Majority of Florida Voters Support Cannabis Legalization, Not Enough To Pass Measure

The most recent poll of Florida voters shows that recreational cannabis legalization still has majority support, but it may not be enough to exceed the 60% threshold needed to pass the reform measure.

By
Keegan Williams

The campaign to legalize cannabis in Florida is alive and well, as the state’s Supreme Court ruled earlier this month that voters will be able to decide the next chapter of cannabis reform on this year’s November ballot.

With an already bustling medical market, Florida’s potential move into the recreational cannabis space has been highly anticipated since the Sunshine State first moved to introduce medical reform in 2016. Cannabis businesses also have a hefty investment in the reform measure, with Trulieve contributing more than $40 million to the campaign, alongside an additional several million dollars from a handful of other medical cannabis treatment centers.

While the momentum ahead of Election Day feels significant, it’s possible that there may not be enough support to pass the measure under the state Constitution — at least when it comes to the results of a new poll.

The Latest Poll on Florida Adult-Use Cannabis Legalization

In Florida, measures must gain 60% support in order to pass. A new USA Today/Ipsos survey suggests that a majority of registered Florida voters, 56%, support the measure — along with 49% of Florida adults overall. Forty percent said that they would vote against it, and just 4% said that they were unsure.

Democrats and independents were most supportive of the measure (69% and 63%, respectively), while 39% of registered Republican voters  said they would vote in favor of the measure. The survey also found that support varied by region, with those in central Florida more likely to say they are in favor of recreational cannabis legalization than those in north or south Florida (54%, 49% and 38%, respectively).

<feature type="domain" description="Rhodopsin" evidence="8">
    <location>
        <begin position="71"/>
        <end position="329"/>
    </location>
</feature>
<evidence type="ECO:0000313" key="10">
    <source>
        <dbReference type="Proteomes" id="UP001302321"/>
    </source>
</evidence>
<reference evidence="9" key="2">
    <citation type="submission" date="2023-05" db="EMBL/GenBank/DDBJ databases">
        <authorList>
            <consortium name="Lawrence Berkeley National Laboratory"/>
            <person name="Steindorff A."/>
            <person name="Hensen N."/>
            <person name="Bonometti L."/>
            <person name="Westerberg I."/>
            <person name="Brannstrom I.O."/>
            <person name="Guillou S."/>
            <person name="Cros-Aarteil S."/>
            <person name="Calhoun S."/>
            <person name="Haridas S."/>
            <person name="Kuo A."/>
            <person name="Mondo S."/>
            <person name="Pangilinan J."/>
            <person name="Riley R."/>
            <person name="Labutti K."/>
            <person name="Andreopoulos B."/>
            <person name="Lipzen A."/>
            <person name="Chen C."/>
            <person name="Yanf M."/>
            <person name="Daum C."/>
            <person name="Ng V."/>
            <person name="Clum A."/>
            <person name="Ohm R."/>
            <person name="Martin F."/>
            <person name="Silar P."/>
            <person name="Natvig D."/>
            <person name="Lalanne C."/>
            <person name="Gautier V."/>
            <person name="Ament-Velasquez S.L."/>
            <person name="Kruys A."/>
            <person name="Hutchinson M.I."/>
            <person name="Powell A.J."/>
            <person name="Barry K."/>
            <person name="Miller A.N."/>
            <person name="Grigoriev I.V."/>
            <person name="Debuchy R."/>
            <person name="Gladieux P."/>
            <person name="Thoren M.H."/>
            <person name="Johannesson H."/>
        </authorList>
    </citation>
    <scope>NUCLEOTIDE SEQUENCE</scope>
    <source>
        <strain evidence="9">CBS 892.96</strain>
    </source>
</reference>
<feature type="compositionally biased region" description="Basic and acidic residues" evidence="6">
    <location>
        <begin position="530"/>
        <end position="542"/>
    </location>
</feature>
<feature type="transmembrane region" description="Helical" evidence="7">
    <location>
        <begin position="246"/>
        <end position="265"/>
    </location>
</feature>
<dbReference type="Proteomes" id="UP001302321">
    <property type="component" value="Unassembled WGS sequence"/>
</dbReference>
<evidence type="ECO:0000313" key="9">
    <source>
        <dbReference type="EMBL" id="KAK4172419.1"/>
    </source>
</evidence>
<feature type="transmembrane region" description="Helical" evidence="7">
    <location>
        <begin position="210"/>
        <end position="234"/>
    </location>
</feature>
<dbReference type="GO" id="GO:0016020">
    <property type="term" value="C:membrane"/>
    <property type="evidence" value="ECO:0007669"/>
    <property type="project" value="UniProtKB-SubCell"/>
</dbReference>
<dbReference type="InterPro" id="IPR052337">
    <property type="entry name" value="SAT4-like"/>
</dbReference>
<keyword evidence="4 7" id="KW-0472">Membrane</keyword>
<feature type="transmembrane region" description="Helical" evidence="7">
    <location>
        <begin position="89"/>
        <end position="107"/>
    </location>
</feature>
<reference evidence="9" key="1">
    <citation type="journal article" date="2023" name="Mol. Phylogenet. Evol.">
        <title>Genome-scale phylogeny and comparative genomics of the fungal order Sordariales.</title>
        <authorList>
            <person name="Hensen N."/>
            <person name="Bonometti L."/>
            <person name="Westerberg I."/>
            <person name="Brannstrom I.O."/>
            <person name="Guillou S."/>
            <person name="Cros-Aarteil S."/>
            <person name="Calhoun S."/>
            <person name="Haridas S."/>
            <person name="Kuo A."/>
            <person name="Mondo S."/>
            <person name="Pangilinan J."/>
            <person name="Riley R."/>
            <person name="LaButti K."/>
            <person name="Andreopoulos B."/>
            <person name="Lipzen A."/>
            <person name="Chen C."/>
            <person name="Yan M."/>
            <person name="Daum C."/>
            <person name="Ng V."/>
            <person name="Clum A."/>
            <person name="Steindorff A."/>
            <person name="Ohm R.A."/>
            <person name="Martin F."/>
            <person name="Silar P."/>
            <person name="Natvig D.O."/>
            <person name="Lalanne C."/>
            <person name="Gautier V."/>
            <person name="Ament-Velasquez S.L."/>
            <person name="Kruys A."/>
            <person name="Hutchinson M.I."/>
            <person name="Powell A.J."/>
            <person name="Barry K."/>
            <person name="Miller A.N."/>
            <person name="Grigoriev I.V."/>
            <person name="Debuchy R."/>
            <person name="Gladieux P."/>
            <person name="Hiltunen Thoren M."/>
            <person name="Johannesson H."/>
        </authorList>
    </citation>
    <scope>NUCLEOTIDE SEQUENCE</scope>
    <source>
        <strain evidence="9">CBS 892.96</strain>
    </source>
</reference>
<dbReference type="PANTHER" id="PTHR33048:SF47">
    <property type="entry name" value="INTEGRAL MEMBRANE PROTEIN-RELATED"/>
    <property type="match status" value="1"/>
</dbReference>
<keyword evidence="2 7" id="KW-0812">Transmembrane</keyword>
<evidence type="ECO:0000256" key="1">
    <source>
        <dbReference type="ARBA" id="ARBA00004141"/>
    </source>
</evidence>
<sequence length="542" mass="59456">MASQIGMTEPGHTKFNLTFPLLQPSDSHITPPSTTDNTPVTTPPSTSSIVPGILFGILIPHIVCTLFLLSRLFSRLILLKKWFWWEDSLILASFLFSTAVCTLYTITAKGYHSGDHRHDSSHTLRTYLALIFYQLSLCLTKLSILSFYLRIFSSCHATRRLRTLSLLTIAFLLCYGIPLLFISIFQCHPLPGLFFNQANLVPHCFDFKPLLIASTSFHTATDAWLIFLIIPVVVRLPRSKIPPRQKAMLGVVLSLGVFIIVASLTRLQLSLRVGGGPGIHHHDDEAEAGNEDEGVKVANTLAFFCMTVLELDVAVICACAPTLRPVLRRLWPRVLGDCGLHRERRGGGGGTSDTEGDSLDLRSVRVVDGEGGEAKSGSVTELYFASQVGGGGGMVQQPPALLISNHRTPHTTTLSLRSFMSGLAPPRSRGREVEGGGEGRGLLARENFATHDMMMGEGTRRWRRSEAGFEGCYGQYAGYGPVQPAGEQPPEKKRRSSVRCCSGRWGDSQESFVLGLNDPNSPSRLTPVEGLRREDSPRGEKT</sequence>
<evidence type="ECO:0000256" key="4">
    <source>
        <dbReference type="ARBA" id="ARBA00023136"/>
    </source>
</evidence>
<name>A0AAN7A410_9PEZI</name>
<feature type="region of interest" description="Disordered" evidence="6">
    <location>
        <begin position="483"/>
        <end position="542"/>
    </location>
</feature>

While there are no differences in self-reported plans to vote for recreational cannabis legalization by gender or age, white Floridians were more likely than Hispanic Floridians to say they would vote in favor of recreational cannabis legalization later this year (55% vs. 32%, respectively).

The poll was conducted April 5-7 and included 369 Republicans, 264 Democrats and 316 independents.

Various Poll Results Point to Uncertain Outcomes

The poll is notable as the first to come out following the Florida Supreme Court’s decision to clear the measure for the ballot and reject the state attorney general’s constitutional challenge.

It’s also the most recent survey among a slew of similar recent efforts to gauge Floridian support of recreational cannabis, with varying results.

A November 2023 poll from the University of North Florida found that 67% of respondents said they would vote yes on a constitutional amendment to allow adults in Florida to purchase and possess small amounts of cannabis for personal use. It also notes that 70% of respondents supported recreational cannabis in Florida as of Spring 2023 along with 76% showing support in Spring 2022.

The most recent poll notably gave respondents the specifics of the proposed amendment, rather than simply asking if respondents supported or opposed legalization of recreational cannabis.

The measure, Amendment 3, would allow those over the age of 21 to possess up to three ounces of cannabis and five grams of cannabis concentrates. It would also allow existing medical cannabis dispensaries authorization to sell cannabis for adult use. The initiative is sponsored by Smart and Safe Florida.

The poll results represent some of the gaps Smart and Safe Florida must close to see legal recreational cannabis in Florida as the organization enters its next phase of outreach and education.

That said, Florida voters approved legal medical cannabis in 2016 with a vote of 71% to 29%. With more than six months until Election Day, it’s anyone’s guess how the cards will ultimately  fall.

Keegan Williams

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